The most eye-catching features of Ebenezer Creek are the trees, spectacular trees! In particular the towering cypress with their feathery fern-like needles and small brown cones resembling baby’s fists are the most impressive. Some reach dizzying heights of over 100 feet! The most noticeable features of these majestic giants are their buttressed trunks and knees, which help stabilize them in typically soggy substrate or soil. This tree, as well as tupelos, adapted over millennia to thrive in very wet environments by spreading out their trunks at the base.
For additional stabilization, the cypress evolved knees. The knees are upright structures that grow skyward from the lateral or side-spreading roots. In areas that are wet nearly year round, the knees tend to be taller as compared to those of cypress in periodically dry areas. To some imaginative types, the knees resemble forest gnomes watching from the sidelines as the parade you are in floats by. For the cones to mature and release seeds, they must fall on to relatively dry peat. As is typical in our southeastern river swamps, water levels fluctuate and at some point during the year the water level drops enough to expose dry peat. Cones drop on to the “dry” peat releasing seeds to begin new cypress seedlings. The oldest cypress trees in North America are estimated to be 3,500 and 2000 years old. The swamp they began growing in is here no longer, so “The Senator” (17.5’ diameter) and “Lady Liberty” (10’ diameter, formerly known as “The General”) of Big Tree State Park in Longwood, Florida, are now on high, permanently dry ground.
Cypress trees are only one of two coniferous (cone bearing) or evergreen species in North America that drop their needles in the fall. Beginning as early as late October, Ebenezer may be carpeted with these beautiful russet-brown cypress needles. Vibrant green needles typically sprout by early March. Tupelos on the other hand are deciduous hardwood trees with large, green, broad, spearhead-shaped leaves that have a different strategy. Following the course of true hardwoods, their leaves turn color in the fall and drop off for winter. New beautiful green leaves grow out in spring.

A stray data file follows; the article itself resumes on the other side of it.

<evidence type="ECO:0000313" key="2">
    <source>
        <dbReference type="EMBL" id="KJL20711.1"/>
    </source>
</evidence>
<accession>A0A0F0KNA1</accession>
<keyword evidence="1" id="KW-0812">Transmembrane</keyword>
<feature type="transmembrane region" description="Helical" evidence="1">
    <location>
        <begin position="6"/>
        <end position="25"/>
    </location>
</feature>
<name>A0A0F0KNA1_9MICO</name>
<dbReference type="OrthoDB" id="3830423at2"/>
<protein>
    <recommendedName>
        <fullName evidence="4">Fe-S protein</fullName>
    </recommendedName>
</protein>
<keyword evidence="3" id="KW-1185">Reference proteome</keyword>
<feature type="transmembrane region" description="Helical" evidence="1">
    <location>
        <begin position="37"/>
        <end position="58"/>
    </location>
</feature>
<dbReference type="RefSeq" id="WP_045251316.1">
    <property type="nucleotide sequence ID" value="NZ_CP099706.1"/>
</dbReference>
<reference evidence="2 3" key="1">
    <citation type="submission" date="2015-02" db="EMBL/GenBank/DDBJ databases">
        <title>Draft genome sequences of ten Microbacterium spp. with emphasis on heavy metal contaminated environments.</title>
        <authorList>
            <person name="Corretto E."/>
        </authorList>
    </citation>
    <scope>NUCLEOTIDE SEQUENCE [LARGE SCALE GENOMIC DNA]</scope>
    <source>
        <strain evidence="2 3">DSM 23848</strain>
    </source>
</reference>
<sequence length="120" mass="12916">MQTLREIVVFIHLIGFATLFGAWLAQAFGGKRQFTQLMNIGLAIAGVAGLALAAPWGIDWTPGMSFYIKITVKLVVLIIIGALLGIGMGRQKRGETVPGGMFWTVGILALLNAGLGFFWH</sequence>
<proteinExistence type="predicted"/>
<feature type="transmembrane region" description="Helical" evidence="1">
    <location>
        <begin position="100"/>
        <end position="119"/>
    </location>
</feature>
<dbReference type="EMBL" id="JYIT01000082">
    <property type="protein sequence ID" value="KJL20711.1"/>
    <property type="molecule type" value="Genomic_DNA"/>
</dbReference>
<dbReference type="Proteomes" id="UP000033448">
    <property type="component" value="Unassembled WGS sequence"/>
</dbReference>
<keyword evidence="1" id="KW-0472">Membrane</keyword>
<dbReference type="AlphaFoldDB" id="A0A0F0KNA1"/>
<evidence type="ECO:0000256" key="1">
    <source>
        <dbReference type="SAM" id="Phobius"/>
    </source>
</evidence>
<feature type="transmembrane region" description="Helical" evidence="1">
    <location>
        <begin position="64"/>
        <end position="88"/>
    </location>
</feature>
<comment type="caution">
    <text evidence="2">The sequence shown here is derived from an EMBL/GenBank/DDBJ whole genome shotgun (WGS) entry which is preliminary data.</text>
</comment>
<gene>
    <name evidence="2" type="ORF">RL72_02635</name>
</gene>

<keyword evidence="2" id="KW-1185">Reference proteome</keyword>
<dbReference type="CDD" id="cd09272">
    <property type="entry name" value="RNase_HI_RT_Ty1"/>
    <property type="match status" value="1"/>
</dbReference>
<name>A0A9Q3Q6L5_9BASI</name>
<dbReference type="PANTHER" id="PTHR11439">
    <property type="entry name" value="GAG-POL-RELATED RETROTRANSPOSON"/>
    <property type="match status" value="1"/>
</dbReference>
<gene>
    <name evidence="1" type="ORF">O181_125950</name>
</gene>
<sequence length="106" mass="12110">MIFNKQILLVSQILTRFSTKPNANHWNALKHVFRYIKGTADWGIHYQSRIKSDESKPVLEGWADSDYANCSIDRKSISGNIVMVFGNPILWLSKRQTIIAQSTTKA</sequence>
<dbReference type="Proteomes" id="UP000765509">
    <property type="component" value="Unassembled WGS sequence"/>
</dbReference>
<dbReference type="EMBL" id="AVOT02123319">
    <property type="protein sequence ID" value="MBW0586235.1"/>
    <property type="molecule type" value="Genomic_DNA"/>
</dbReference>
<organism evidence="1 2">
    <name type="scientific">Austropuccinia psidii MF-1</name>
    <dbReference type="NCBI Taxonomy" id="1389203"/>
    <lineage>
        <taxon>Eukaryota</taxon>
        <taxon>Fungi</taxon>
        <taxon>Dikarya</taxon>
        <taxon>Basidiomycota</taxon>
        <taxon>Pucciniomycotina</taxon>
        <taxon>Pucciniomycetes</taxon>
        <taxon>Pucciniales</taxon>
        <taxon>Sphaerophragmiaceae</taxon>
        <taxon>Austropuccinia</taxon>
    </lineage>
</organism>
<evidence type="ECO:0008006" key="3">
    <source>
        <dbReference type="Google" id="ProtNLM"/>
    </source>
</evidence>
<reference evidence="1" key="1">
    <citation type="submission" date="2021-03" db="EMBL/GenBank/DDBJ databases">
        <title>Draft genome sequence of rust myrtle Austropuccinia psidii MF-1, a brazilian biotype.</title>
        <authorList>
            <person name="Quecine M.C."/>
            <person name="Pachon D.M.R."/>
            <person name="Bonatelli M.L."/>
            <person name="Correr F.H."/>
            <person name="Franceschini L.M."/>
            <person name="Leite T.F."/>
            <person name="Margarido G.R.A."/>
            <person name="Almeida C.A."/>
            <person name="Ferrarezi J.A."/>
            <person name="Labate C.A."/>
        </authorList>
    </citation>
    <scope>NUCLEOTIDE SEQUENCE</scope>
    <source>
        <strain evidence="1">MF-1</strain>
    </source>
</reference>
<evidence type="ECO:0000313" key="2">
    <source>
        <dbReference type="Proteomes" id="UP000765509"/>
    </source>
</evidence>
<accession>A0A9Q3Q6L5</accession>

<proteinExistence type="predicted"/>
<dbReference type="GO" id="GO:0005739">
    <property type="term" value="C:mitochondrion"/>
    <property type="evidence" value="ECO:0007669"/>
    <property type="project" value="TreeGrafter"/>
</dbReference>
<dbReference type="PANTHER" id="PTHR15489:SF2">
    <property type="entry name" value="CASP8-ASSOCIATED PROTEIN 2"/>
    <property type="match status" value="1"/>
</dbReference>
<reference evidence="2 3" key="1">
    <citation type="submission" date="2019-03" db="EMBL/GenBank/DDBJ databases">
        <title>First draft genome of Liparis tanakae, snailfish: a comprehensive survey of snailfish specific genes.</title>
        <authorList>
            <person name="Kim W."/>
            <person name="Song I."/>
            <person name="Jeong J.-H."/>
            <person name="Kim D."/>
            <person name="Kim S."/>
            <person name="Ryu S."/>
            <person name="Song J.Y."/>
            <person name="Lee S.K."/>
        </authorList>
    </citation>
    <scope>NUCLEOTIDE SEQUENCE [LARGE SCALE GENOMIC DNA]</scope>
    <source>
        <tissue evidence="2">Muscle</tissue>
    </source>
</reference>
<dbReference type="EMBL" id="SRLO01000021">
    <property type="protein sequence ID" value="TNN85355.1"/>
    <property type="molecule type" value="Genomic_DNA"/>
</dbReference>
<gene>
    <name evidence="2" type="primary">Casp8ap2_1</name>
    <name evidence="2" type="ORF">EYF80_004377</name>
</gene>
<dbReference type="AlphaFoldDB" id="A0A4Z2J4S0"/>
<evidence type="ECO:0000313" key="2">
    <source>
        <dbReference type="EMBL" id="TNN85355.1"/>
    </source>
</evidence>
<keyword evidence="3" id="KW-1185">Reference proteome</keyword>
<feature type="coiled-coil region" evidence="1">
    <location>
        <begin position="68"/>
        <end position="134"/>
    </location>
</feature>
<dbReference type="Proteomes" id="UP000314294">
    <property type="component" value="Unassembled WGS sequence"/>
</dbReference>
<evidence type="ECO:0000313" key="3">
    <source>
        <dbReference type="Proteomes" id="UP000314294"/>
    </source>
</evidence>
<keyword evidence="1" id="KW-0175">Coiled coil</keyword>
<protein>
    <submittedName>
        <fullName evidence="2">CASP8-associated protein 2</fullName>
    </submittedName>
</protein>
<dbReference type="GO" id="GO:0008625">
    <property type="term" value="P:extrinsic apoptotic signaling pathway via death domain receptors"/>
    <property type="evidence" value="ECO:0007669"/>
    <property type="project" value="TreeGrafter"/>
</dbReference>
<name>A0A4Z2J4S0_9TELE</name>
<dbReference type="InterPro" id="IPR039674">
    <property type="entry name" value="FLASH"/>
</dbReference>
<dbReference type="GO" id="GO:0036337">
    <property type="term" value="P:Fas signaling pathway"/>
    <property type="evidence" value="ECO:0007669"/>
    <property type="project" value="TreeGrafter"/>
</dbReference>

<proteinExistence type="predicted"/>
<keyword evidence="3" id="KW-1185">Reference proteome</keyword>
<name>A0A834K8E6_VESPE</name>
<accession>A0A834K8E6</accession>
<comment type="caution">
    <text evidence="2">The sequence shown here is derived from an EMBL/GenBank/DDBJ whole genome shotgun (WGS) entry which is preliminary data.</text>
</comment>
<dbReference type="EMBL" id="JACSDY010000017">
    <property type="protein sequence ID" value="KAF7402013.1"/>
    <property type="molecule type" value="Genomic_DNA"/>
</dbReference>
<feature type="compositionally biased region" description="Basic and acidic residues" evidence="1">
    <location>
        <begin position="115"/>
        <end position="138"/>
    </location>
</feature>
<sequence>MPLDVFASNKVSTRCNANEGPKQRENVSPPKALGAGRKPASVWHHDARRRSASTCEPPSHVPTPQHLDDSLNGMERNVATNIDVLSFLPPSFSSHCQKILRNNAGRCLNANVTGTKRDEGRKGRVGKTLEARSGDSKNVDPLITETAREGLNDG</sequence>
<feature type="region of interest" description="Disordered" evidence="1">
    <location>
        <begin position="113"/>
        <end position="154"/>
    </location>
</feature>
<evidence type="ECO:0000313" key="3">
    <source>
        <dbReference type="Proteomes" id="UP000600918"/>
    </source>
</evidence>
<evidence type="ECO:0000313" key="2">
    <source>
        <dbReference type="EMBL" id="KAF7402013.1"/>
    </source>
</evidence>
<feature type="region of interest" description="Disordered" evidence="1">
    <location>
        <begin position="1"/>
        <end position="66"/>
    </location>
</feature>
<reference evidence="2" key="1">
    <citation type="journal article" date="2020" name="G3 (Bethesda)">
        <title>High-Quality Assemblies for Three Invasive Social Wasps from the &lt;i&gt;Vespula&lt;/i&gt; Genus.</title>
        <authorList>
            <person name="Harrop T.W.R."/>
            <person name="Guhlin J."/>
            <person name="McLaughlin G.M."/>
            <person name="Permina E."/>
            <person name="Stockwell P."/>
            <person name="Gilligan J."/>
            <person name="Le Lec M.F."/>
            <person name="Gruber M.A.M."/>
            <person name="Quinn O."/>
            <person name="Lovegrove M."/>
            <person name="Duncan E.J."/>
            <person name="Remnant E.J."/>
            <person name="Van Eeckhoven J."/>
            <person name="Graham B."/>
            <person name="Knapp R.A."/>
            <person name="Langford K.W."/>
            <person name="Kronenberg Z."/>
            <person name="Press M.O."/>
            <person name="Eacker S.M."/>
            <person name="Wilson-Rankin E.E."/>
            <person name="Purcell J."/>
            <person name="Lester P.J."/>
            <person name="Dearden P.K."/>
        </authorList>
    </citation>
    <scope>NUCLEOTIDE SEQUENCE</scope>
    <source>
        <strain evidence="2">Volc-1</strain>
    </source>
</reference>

The fruit of tupelos are their most interesting characteristic. They look like small elongated crab apples. When the over an inch-long fruit ripen in the fall, they turn a beautiful apple red and drop into the water. The small elongated “crab-apples” are eventually transported to dry places where the seeds are released from the rotting fruit or through the excrement of birds or other animals that eat them. Unlike the cypress, the tupelos need to be very close to water to thrive. The fruit is tart when ripe but can be made into a rather tasty drink by although, you may need a lot of sugar or honey to keep from puckering up. The configurations of the trunks of tupelos can alos be very interesting. To those with vivid imaginations, they appear to be people who dove into the water head first and got stuck with legs and bottoms sticking up out of the peat!